Sometimes it's difficult to remember that it's necessary for individuals to put aside at least some of what they want to obtain in order to do what is best for the majority of all.

I have a hard time believing much of anything written by anyone who makes it a habit to make loud accusations that appear to be based more on opinion than upon fact no matter which side of the discussion they happen to be on.

I think I'm hearing a lot of that from several people here.

I consider myself a National Parks Traveler (since i've been to 33 NPs and over 100 different units in the system), and my goal is to spend time in many of the backcountries of all the NPs (i've already done many large treks in NPs). Yellowstone and the Smokies are the two parks i've spent the most time in. And as far as i'm concerned, this is just a site I like to read since it deals with National Parks in the system. I have personal opinions on National Parks, and I see what I say here as coming from ME and ME only. I'm not a member of a borg, or a group-thinker, or even in the NPS.. I'm an individual.

Problem is a handful of people here are so anti-NPS, and anti-parks and they spend a lot of time here whining about it. It gets old, especially when many of them have a very far outsiders view of parks, and especially seem entirely clueless about the scientific research that goes into them. And sorry, just being a volunteer on occasion, does not in any shape or form mean that you are wearing the Arrowhead... I don't wear an arrowhead either, but I do SEE the park a lot, since i'm in it all the time and get an almost round the clock view of it. 90% of the time being in the park is awesome, but there is that 10% that can as Deby put it above, wear you down.

I dont think many of these people that rant so much here about how bad the NPS is really honestly care about the parks, in general. Many readers on here do, but I could name a few that obviously care less (but I won't start naming names, most of us know who they are). Once you get locked into such hate and driven by that hate to troll sites you don't care about, it controls just about everything you do.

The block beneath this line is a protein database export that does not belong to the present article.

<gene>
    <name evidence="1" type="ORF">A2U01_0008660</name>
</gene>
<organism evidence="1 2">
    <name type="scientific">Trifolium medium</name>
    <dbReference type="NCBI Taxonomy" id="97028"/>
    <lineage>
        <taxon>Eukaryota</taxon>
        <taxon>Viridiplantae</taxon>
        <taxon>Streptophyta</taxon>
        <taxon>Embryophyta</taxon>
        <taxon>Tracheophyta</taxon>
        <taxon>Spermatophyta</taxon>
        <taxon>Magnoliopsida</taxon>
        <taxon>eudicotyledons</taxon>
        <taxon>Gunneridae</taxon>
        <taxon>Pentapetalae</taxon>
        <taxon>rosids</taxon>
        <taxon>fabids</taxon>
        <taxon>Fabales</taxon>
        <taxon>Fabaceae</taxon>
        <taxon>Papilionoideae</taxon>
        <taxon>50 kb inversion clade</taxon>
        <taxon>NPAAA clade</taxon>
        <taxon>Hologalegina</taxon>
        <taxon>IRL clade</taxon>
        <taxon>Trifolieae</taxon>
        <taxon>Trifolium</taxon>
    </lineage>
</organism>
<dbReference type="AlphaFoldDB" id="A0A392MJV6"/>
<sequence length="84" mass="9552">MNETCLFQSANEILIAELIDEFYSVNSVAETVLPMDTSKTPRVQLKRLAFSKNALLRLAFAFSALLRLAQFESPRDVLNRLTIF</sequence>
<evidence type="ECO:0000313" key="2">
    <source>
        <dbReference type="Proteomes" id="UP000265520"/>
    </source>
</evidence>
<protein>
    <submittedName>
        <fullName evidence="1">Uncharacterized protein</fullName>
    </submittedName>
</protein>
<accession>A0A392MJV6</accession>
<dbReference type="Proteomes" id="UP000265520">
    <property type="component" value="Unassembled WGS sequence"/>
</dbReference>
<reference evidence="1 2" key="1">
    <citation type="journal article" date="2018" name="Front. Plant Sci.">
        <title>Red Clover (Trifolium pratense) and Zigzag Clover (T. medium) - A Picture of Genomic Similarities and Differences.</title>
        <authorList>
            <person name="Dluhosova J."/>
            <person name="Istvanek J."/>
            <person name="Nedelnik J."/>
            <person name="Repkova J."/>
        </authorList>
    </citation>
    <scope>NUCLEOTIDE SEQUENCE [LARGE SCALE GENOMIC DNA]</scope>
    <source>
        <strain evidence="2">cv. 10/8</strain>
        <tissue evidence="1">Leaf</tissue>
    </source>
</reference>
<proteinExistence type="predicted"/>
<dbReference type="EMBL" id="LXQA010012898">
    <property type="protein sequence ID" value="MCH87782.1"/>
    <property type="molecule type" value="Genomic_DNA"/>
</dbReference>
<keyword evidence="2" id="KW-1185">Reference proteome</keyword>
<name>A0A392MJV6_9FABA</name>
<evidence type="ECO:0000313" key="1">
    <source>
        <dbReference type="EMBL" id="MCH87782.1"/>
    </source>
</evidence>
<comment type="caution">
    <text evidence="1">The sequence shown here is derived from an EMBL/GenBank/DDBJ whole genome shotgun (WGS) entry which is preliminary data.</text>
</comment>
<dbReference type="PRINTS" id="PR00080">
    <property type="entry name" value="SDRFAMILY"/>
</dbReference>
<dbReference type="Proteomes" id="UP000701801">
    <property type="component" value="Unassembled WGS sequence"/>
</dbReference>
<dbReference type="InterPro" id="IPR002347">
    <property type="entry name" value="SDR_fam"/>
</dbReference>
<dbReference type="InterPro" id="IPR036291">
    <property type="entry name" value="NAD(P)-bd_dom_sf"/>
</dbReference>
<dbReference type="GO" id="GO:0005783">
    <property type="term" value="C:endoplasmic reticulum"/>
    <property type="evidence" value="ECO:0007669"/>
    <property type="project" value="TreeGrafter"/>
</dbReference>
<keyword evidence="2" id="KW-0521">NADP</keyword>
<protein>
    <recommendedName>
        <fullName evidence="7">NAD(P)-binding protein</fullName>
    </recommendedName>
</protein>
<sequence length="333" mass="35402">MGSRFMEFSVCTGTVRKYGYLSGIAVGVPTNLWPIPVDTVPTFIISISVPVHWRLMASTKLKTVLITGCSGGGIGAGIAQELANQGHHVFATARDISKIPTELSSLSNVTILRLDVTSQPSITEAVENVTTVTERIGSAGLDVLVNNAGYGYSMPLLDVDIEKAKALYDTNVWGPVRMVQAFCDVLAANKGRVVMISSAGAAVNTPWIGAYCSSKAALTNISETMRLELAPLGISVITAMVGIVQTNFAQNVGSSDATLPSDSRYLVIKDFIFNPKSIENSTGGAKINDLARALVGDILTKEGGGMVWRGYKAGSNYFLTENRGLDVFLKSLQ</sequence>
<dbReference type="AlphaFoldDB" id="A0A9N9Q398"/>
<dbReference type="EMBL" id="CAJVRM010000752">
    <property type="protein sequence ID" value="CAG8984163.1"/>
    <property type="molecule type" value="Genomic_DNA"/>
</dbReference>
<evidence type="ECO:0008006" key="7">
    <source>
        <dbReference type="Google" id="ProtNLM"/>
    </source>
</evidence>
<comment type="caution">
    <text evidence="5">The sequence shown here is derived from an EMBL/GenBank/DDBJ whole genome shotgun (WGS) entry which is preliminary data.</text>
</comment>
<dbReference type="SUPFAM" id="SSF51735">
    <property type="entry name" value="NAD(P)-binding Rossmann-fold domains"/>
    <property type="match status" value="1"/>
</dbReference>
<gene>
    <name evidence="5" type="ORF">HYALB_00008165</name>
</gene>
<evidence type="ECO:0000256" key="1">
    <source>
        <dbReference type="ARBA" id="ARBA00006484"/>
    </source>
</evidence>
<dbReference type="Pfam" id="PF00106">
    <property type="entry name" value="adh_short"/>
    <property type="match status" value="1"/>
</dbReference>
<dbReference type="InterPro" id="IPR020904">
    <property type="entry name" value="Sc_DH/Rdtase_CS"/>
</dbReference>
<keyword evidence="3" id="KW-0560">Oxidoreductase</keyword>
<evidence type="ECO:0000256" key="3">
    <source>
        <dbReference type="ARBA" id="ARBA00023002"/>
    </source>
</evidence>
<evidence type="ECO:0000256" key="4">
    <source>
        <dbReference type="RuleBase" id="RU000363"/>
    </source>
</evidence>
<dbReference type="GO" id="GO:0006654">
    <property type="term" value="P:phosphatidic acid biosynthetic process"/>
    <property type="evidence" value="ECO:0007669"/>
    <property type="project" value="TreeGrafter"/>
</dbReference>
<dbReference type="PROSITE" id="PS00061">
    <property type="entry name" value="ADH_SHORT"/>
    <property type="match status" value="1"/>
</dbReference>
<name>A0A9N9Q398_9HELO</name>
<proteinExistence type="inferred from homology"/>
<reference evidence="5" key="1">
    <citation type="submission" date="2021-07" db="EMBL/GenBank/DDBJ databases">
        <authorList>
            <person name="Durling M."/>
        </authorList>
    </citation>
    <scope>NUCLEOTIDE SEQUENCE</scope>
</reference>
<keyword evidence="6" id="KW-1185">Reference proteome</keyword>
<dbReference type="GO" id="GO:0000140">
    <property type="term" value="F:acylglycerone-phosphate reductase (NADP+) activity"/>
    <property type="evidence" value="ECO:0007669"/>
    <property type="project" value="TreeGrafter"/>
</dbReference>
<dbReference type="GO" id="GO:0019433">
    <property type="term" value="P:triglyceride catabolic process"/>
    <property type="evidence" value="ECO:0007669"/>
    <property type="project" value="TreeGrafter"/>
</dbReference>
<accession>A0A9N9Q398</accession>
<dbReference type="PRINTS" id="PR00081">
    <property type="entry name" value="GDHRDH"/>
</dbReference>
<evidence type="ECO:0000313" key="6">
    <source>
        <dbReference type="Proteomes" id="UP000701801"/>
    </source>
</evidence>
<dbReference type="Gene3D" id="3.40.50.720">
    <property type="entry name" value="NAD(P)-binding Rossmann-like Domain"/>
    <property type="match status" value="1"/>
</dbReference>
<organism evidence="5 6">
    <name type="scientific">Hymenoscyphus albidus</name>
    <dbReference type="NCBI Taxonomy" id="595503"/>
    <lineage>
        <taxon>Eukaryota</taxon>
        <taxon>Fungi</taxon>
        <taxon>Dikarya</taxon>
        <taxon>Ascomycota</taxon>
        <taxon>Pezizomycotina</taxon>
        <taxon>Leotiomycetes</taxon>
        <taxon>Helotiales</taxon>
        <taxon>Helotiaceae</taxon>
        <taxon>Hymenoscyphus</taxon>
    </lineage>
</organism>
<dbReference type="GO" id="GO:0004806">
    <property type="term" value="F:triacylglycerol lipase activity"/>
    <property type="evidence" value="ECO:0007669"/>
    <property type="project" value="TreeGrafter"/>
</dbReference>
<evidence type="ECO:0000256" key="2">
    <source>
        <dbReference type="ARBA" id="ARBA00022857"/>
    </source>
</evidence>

The Smokies are just one unit out of many, so back to this topic at hand, this post by Deby can surely apply to many things i've seen in Cades Cove. Man, where to start. 2 years ago, while trying to film a deer rut (ethically by not displacing the deer, or chasing after them, but just trying to observe mating behavior from a distance), I witnessed 3 guys do a deer drive to push a buck with a large rack that was initially chasing females. They ended up changing the behavior of a buck, and ended up driving it towards an awaiting photog so he could get a closeup shot of the buck as it moved past his lens. Instead of mating with his does, and passing on his genes, instead, a few people ruined what a Naitonal Park should be, which is wildlife habitat. They can't film deer with large racks like this outside of the park, because they all get shot before they make it to this age. I ended up saying something to all 3, and sure enough, they instantly MADE ME the bad guy of the situation because I called them out on what they were doing. I can't tell you how many times i've seen similar things with bears. People chasing bears, people spotting a bear 100's of feet away, then losing their minds and get out running with their cell phones to film it within 5 feet, and then the bear goes running away, and the people still pursue it. It's the wildlifes habitat! So, my mission has been to educate people to this irrational and bad behavior, that the Smokies is NOT A ZOO, but a wildlife preserve and that it's their habitat, and that the visitor should respect wildlife and see it as a preserved habitat.. Other photographers (who are very much local and think that instantly makes them above the rules by keeping distance and changing the behavior of wildlife will run through fields getting shots of fawns while spooking the heck out of them, then posting those pictures on facebook and getting thousands of hits and kudos so that others then think it's ok to do that sort of thing). It's all odd, and all wrong. Sometimes I think the bizarre human behavior is more oddly fascinating than the behavior i'm trying to capture on film. Groups like SFW don't like people like me anyway, so its no skin off my back. You won't win them all over, and if you do, then you're doing something wrong.